In my institution, the surgeons are keen to get some government money to turn us into a robotic surgery centre. I fear they are doing it for the reputation and the referrals, but this would be cynical rather than skeptical (see upcoming blog on the difference). So I will simply say that they are not doing it to benefit the patients. They may think they are, but I am not aware of any evidence that patient-based outcomes are better with robotic surgery. I am however, aware of empirical evidence that robots cost a lot, because I have seen the bill.
It turns out that robotic surgery is yet another example of something that sounds good, with some research showing improvements in some aspects, but with the whole thing falling down when it comes to improving patient health.
Systematic reviews or the clinical research on robotic surgery are plentiful (although not nearly as plentiful as websites promoting robotic surgery) so I have looked at the most recent reviews for the most common applications.
1. For bariatric surgery (for obesity), a review from this year failed to show any clinical benefit from robotic surgery.
2. This recent review on urological surgery showed some improvement with certain outcomes (length of stay and blood loss) but not with patient health. And the best thing I can get out of this review of robotic prostatectomy from high volume centres is that it is “safe”.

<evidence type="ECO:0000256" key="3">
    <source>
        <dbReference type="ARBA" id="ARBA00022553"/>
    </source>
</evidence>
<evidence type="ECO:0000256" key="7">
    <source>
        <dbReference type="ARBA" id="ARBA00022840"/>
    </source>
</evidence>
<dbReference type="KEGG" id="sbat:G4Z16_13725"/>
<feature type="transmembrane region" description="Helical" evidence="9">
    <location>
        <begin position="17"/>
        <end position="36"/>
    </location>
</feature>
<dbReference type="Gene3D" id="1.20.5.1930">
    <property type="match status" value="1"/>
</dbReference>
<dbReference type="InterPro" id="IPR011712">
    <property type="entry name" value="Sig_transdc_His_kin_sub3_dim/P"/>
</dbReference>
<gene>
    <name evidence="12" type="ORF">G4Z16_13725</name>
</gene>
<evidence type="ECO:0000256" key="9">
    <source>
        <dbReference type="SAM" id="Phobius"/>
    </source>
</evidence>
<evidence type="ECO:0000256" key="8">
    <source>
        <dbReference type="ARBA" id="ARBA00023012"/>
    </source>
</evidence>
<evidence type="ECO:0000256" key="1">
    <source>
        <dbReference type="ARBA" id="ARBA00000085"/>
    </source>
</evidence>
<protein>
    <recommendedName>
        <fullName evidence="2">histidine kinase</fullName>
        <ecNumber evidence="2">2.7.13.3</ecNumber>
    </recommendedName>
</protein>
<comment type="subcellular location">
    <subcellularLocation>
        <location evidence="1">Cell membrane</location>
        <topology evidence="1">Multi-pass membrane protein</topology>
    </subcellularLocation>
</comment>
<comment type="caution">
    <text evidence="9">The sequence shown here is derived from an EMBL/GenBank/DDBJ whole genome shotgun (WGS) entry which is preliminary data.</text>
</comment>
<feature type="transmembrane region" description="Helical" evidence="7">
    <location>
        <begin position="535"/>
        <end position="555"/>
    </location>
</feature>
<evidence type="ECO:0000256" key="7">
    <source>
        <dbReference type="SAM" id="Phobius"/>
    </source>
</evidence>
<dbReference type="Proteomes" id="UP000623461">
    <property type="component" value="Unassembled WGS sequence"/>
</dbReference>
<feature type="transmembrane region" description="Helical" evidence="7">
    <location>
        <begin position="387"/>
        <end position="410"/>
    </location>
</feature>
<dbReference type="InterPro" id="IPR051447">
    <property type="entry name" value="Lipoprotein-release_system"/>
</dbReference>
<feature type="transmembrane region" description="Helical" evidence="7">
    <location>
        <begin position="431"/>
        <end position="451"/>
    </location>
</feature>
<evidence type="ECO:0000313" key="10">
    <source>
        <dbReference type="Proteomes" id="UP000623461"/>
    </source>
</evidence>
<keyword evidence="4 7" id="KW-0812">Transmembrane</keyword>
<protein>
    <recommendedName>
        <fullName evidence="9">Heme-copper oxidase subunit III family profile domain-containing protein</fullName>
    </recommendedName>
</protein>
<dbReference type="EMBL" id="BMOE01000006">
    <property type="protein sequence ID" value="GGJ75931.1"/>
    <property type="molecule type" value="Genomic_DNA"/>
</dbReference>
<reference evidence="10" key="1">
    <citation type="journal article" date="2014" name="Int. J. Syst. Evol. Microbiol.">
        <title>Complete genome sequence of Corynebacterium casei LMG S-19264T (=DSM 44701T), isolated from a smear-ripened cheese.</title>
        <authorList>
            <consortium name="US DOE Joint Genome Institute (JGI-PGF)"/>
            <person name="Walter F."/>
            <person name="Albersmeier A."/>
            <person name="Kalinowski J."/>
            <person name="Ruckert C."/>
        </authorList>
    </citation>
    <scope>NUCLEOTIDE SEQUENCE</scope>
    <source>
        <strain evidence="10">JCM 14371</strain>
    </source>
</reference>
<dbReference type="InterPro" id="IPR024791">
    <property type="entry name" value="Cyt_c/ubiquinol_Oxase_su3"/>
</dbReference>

3. From 2011, this review on robotics for gynaecology showed no clinical benefit, and the Cochrane review on the same topic didn’t help the cause either.
4. This paper, this paper and this paper, all from 2012 only showed that robotic surgery was feasible for colorectal surgery, with no clinical benefit.
5. For cholecystectomy (removing the gall bladder), you only need to read the title of the Cochrane review to realise that having a robot do your operation “appears safe but does not offer any advantage”.
It is amazing how awestruck we are when we see high tech wizardry, and how we assume that it must be better than whatever it is that we are doing now. Ask for the evidence before paying thousands of dollars extra for robotic surgery (like many patients around here).
The blog that got me started on this was from Skeptical Scalpel, who picked up on a video clip of a robot folding a paper plane. The blog and the video are good, and they are an example of how we are impressed by the wrong things. Another post on robotics from Skeptical Scalpel (here) is an example of how authors can bias their findings by writing an abstract (summary) that is in contrast to the actual findings of the research paper. Robotic surgery is a pet subject of his, and his posts on subject are all listed here.